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Former Irish soldier to be sentenced for Islamic State membership

Former Irish soldier Lisa Smith, 40, is due before the Special Criminal Court in Dublin for sentencing after she was found guilty of membership of the so-called Islamic State terror group (Niall Carson/PA)
Former Irish soldier Lisa Smith, 40, is due before the Special Criminal Court in Dublin for sentencing after she was found guilty of membership of the so-called Islamic State terror group (Niall Carson/PA)

A former Irish soldier found guilty of being a member of the so-called Islamic State (IS) is due to appear before a Dublin court on Friday for sentencing.

Ex-Defence Forces member Lisa Smith, 40, was found guilty in May of membership of the IS terror group but was acquitted of a separate charge of financing terrorism after a nine-week trial at Dublin’s non-jury Special Criminal Court.

Smith, a convert to Islam, went to Syria in 2015 after terrorist leader Abu Bakr al-Baghdadi called on Muslims to travel to the country.

The Co Louth woman had pleaded not guilty to charges of membership of IS and providing funds to benefit the group.

Lisa Smith court case
Former Irish soldier Lisa Smith, 40, is due to be sentenced (Niall Carson/PA)

She was granted bail ahead of sentencing.

Smith, from Dundalk, was described in court earlier this month as an “extremely vulnerable person” who was “treated like a servant” by her late husband when in Syria.

The details emerged during a sentencing hearing on July 11 as her barrister argued that the former soldier should receive a suspended sentence.

During the hearing, barrister Michael O’Higgins SC argued that the state of Ms Smith’s marriage to a man, who the prosecution has claimed was a member of IS while in Syria, is “a very relevant factor in mitigation”.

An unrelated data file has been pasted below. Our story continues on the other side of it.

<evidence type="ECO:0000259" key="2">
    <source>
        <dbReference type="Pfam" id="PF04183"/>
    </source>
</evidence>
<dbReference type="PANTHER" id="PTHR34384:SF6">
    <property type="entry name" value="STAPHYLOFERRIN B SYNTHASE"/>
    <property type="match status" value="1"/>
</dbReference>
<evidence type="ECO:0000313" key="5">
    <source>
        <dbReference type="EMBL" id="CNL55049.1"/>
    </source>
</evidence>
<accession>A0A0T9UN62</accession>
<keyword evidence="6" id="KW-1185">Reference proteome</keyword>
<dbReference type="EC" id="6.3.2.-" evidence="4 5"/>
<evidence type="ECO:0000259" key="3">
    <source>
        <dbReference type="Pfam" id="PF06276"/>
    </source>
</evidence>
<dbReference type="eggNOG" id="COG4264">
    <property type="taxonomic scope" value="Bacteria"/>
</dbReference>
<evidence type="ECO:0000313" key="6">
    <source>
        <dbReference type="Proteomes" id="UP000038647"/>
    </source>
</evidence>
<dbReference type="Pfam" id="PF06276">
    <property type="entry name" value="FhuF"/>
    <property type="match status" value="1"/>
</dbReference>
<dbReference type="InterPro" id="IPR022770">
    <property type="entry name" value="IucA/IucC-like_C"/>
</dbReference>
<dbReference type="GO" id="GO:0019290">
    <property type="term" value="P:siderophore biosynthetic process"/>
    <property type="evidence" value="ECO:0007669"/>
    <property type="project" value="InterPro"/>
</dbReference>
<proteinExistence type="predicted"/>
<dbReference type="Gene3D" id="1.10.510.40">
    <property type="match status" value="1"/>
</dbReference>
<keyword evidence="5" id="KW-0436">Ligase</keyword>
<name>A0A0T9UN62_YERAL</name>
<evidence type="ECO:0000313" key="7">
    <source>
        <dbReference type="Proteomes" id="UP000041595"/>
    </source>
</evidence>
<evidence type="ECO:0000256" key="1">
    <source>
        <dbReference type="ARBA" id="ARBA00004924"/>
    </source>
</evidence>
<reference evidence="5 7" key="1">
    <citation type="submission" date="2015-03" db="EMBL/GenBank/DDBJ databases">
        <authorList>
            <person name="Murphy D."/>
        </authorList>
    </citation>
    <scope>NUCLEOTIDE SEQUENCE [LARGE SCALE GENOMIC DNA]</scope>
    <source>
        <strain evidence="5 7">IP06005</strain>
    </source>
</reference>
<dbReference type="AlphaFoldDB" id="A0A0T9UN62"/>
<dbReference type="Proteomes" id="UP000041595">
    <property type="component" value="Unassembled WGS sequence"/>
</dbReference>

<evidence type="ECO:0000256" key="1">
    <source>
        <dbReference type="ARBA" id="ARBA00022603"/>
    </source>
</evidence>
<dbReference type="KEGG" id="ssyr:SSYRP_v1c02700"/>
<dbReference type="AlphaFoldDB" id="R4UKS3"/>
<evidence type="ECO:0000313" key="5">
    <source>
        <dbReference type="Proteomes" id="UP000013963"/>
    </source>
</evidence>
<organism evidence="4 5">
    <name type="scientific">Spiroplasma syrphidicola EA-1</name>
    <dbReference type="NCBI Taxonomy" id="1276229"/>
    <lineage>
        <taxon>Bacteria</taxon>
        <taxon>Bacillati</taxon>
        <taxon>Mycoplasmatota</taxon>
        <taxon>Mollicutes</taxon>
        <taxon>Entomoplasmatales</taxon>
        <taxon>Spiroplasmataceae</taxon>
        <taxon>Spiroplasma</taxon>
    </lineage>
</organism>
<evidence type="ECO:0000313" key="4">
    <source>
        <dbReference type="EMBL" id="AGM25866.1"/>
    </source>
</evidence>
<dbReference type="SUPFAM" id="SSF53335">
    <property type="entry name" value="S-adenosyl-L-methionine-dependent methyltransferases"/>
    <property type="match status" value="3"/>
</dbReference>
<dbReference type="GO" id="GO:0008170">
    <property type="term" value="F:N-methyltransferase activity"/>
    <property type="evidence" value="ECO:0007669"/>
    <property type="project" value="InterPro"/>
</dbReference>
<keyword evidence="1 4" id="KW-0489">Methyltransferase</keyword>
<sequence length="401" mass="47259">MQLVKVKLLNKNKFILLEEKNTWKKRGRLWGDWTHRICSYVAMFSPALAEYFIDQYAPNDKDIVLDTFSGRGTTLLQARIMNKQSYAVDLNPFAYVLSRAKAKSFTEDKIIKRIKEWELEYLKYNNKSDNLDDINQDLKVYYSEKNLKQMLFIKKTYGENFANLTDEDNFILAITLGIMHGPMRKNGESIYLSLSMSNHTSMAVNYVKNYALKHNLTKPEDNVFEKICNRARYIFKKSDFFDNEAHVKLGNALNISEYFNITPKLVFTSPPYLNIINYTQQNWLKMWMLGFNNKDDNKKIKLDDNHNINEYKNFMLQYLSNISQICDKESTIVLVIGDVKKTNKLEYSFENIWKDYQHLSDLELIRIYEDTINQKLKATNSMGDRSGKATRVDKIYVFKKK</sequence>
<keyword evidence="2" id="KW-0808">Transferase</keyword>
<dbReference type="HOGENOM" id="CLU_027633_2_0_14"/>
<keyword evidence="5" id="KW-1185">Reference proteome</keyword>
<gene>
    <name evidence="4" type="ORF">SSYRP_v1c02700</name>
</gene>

Mr O’Higgins said that conditions endured by Ms Smith in a Syrian camp, combined with the strict bail conditions imposed on her for two-and-a-half years in Ireland, meant that a suspended sentence was warranted.

The court heard that after leaving Baghuz, Ms Smith stayed at the Al Hawl camp from February to mid-April in an “undercurrent of fear”, with guards patrolling the area and “dogs let out at night”.

Her barrister argued that if those two arguments are not accepted, there should be a sentence on the “lower end”, particularly considering Ms Smith’s child and “all of the very unusual circumstances”.

The verdict in the case was read out by Mr Justice Tony Hunt on May 30.

In his judgment Justice Hunt, who sat as part of the three-judge court, acquitted her of the financing terrorism charge, saying it could not be proved beyond reasonable doubt that when she sent 800 euro to a man in 2015 it was specifically for the purpose of supporting the IS group.

But the judge said the prosecution had established beyond reasonable doubt that Ms Smith took up membership of IS when she crossed the border into Syria in October 2015.

He told the court that Ms Smith’s online communications with various people showed that “her eyes were wide open” to the situation in the land to which she “fervently wished” to return.

Justice Hunt said Ms Smith pledged allegiance to the organisation which al-Baghdadi headed up and that she knew the organisation was unlawful, and that it was not conventional or religious.